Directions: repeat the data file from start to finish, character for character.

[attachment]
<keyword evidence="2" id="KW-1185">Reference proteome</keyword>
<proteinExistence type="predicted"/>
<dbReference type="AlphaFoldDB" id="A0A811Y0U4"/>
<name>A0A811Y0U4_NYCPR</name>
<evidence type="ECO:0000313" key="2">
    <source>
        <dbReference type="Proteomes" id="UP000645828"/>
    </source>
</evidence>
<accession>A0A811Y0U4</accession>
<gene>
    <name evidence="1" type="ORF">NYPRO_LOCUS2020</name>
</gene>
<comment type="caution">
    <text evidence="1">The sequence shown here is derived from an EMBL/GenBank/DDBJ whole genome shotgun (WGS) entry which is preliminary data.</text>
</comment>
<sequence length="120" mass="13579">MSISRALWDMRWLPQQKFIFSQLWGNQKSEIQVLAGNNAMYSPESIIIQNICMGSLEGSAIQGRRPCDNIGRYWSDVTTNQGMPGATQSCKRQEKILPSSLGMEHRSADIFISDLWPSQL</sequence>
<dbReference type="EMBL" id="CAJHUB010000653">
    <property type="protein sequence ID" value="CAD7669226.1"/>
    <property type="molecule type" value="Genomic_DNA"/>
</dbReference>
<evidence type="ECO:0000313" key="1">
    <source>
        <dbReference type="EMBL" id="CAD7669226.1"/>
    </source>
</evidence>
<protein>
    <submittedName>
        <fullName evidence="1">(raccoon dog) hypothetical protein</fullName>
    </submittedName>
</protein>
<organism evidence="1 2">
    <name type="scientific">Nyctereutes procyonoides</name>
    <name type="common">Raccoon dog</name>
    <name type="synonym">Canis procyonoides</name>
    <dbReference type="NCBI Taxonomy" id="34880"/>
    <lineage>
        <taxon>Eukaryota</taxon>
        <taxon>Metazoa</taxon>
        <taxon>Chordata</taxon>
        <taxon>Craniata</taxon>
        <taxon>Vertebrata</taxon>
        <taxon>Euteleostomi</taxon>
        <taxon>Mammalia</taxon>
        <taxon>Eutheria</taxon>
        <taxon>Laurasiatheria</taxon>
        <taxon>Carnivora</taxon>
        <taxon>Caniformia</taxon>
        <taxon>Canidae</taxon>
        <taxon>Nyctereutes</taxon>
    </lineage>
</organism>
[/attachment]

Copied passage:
<keyword evidence="2" id="KW-1185">Reference proteome</keyword>
<proteinExistence type="predicted"/>
<dbReference type="AlphaFoldDB" id="A0A811Y0U4"/>
<name>A0A811Y0U4_NYCPR</name>
<evidence type="ECO:0000313" key="2">
    <source>
        <dbReference type="Proteomes" id="UP000645828"/>
    </source>
</evidence>
<accession>A0A811Y0U4</accession>
<gene>
    <name evidence="1" type="ORF">NYPRO_LOCUS2020</name>
</gene>
<comment type="caution">
    <text evidence="1">The sequence shown here is derived from an EMBL/GenBank/DDBJ whole genome shotgun (WGS) entry which is preliminary data.</text>
</comment>
<sequence length="120" mass="13579">MSISRALWDMRWLPQQKFIFSQLWGNQKSEIQVLAGNNAMYSPESIIIQNICMGSLEGSAIQGRRPCDNIGRYWSDVTTNQGMPGATQSCKRQEKILPSSLGMEHRSADIFISDLWPSQL</sequence>
<dbReference type="EMBL" id="CAJHUB010000653">
    <property type="protein sequence ID" value="CAD7669226.1"/>
    <property type="molecule type" value="Genomic_DNA"/>
</dbReference>
<evidence type="ECO:0000313" key="1">
    <source>
        <dbReference type="EMBL" id="CAD7669226.1"/>
    </source>
</evidence>
<protein>
    <submittedName>
        <fullName evidence="1">(raccoon dog) hypothetical protein</fullName>
    </submittedName>
</protein>
<organism evidence="1 2">
    <name type="scientific">Nyctereutes procyonoides</name>
    <name type="common">Raccoon dog</name>
    <name type="synonym">Canis procyonoides</name>
    <dbReference type="NCBI Taxonomy" id="34880"/>
    <lineage>
        <taxon>Eukaryota</taxon>
        <taxon>Metazoa</taxon>
        <taxon>Chordata</taxon>
        <taxon>Craniata</taxon>
        <taxon>Vertebrata</taxon>
        <taxon>Euteleostomi</taxon>
        <taxon>Mammalia</taxon>
        <taxon>Eutheria</taxon>
        <taxon>Laurasiatheria</taxon>
        <taxon>Carnivora</taxon>
        <taxon>Caniformia</taxon>
        <taxon>Canidae</taxon>
        <taxon>Nyctereutes</taxon>
    </lineage>
</organism>